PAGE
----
City leaders in Stockbridge held a town hall meeting Monday night to answer questions about the impact on the city if the proposed city of Eagle's Landing becomes reality.
News media was originally invited to the public event at Eagle's Landing First Baptist Church in Stockbridge, but at the last minute, the pastor asked his private security detail to keep reporters and cameras out.
What the off-duty police did not know is that when the majority of a government's elected officials are addressing the public at an open event, keeping the media away is a violation of the Sunshine Law, and it could end with people going to jail.
CBS46 reporter Dante Renzulli tried to explain that to the deputies on scene, but they welcomed litigation, telling him, "We'll go down that road."
When questioned about the decision to block news media from the event, Stockbridge City Manager Randy Knighton said he was unaware that cameras were kept out, adding that the city has held town hall meetings at the same church in the past without any incidents.
It's unclear why the pastor did not want news reporters to attend the event.
In March, Georgia lawmakers approved a pair of bills aimed at allowing voters in the Henry County community known as Eagle's Landing to decide whether to incorporate as a city.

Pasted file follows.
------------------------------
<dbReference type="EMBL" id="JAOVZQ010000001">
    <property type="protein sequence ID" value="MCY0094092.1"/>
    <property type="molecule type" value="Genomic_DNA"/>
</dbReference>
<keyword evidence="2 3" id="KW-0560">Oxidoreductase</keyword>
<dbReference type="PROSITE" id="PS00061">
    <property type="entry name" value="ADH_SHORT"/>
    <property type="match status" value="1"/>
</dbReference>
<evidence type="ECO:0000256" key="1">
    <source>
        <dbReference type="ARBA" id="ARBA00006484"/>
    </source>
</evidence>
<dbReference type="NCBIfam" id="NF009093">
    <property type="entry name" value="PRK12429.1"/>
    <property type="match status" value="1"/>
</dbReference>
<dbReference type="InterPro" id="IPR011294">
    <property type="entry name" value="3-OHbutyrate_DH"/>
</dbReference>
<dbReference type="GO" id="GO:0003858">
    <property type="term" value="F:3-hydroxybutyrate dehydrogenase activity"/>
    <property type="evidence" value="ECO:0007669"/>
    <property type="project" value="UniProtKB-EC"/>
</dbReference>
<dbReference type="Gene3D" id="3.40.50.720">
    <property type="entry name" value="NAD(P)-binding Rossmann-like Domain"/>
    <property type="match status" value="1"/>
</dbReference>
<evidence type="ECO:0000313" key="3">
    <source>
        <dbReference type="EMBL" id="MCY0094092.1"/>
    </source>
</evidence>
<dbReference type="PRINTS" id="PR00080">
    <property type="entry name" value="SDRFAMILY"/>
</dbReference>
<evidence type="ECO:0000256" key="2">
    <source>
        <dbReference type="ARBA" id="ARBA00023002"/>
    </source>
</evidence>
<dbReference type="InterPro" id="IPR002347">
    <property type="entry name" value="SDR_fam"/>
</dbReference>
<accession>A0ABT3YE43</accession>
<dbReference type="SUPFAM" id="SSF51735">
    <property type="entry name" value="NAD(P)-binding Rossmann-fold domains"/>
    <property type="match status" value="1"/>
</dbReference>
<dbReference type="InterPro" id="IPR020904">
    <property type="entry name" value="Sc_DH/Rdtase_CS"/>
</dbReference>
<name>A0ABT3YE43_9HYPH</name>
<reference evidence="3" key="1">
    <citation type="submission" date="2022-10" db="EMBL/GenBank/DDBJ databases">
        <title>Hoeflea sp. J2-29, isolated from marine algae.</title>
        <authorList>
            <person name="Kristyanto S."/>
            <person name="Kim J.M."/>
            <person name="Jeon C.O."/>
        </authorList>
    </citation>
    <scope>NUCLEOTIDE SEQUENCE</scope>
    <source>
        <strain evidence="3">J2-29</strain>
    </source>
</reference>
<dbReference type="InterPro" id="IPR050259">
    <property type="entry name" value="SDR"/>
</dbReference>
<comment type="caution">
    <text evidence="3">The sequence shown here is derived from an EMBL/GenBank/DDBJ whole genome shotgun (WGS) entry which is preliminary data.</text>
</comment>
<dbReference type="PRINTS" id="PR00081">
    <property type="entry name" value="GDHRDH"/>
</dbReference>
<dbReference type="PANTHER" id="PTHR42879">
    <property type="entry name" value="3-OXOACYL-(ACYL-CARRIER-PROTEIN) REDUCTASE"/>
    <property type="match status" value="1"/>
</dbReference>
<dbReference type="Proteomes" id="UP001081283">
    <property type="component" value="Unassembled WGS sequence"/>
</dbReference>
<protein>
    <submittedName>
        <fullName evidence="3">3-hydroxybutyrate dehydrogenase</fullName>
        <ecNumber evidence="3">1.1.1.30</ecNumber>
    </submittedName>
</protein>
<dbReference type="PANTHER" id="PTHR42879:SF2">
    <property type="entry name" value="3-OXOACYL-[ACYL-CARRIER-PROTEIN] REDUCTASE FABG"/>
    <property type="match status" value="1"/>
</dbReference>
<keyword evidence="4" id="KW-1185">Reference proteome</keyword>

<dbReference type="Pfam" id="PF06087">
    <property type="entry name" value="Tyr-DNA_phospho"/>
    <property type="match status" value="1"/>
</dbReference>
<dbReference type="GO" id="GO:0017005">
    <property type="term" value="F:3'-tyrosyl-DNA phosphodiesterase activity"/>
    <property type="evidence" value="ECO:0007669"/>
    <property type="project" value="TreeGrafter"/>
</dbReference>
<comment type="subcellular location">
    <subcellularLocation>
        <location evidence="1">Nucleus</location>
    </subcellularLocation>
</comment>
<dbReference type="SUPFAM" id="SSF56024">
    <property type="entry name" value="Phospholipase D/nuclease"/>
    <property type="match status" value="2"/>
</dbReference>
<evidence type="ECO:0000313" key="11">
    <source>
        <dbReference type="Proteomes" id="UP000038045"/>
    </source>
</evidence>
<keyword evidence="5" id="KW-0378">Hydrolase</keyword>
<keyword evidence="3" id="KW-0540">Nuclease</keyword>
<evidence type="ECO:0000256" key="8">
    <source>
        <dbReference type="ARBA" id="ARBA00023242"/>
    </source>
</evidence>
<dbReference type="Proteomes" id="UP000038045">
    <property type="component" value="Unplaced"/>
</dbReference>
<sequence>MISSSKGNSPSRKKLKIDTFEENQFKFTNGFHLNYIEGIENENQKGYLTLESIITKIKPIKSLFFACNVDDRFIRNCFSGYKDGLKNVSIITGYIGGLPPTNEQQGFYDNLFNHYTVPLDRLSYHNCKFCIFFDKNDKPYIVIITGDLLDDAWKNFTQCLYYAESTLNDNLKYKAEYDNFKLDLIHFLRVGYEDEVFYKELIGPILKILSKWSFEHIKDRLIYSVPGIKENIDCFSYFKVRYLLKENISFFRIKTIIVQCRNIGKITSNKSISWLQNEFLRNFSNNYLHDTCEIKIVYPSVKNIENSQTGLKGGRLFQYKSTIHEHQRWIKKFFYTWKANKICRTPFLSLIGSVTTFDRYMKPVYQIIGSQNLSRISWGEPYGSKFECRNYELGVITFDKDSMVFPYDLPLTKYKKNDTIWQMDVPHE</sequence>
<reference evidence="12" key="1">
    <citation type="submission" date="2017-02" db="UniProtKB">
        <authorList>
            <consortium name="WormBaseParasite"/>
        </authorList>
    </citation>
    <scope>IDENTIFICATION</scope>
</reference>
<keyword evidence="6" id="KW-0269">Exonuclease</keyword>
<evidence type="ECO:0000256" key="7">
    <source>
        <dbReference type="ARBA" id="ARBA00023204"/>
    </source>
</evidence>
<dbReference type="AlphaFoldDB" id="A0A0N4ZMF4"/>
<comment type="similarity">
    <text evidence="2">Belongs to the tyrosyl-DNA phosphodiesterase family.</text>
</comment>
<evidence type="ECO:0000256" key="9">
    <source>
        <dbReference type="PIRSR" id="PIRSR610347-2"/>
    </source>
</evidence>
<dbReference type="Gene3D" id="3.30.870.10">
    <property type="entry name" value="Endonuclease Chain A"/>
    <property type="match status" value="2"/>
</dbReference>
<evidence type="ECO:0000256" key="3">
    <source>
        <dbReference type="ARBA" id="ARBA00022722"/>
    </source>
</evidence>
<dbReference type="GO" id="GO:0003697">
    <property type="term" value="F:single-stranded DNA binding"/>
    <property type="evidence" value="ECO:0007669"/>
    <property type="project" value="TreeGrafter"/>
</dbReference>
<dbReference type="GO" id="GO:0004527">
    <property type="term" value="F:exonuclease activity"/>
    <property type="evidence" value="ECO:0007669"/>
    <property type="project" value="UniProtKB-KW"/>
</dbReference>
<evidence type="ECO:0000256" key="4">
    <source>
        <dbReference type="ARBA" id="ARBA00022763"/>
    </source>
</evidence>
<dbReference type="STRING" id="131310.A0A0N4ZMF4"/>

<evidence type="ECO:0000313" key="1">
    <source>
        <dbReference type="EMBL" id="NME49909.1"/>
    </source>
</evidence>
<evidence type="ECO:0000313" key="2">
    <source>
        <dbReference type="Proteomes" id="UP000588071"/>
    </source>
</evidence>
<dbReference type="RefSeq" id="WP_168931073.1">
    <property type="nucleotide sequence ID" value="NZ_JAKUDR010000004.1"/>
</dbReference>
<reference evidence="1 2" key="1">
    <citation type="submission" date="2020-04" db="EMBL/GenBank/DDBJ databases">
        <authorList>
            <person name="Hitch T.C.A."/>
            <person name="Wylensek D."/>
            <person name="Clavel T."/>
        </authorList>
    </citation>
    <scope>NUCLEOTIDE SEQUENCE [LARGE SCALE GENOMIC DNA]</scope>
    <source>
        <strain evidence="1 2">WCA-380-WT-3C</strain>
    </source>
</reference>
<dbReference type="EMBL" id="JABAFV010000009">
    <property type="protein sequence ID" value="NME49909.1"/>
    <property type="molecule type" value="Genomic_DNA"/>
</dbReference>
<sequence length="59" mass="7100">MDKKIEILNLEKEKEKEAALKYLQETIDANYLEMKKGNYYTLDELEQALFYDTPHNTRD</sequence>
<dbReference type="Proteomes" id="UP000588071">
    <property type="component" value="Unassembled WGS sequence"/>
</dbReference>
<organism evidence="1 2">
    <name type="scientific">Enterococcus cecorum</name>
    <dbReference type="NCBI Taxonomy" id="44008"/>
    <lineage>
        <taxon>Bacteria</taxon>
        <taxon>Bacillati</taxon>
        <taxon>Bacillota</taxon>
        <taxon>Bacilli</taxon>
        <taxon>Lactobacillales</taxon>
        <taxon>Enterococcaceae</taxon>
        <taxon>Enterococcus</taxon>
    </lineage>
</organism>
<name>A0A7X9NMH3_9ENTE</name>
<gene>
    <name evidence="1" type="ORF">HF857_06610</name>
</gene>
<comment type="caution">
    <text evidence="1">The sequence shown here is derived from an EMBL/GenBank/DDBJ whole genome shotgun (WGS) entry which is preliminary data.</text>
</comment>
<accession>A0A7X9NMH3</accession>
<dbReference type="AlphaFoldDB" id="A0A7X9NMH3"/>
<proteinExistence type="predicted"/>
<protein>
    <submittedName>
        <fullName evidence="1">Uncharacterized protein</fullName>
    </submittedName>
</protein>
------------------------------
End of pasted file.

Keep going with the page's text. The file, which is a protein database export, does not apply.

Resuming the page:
If Gov. Nathan Deal signs the bills and voters approve the proposal, parts of Stockbridge would be de-annexed, leaving the city of Stockbridge with all of its previous debt.
Governor Deal has until May 8 to sign the bill, veto it or do nothing and allow it to become law without his signature. If it does become law, people who live in what could be the new city will vote on it in November.Eagle's Landing moves one step closer to cityhood Eagle's Landing cityhood proponent: "Race has nothing to do with it." House passes bill that would split Stockbridge in two
The area in question is made up largely of wealthy neighborhoods. People who live in the Eagle's Landing area say they want more control over how they're being represented. They say their area doesn't have a single public park or library. They also want better police protection and code enforcement.
Cityhood proponents also want more retail and restaurant options. They say encapsulating the wealthiest part of Henry County into an official city would attract retailers and restauranteurs to its high income demographic.
Opponents are furious about the splitting of Stockbridge. Some say they believe there's a racial component to the effort, claiming that the people of Eagle's Landing don't want to be associated with Stockbridge, which now has an all African-American city council.
Supporters of cityhood say race has nothing to do with their effort. They point out that Eagle's Landing would continue to be majority African-American.
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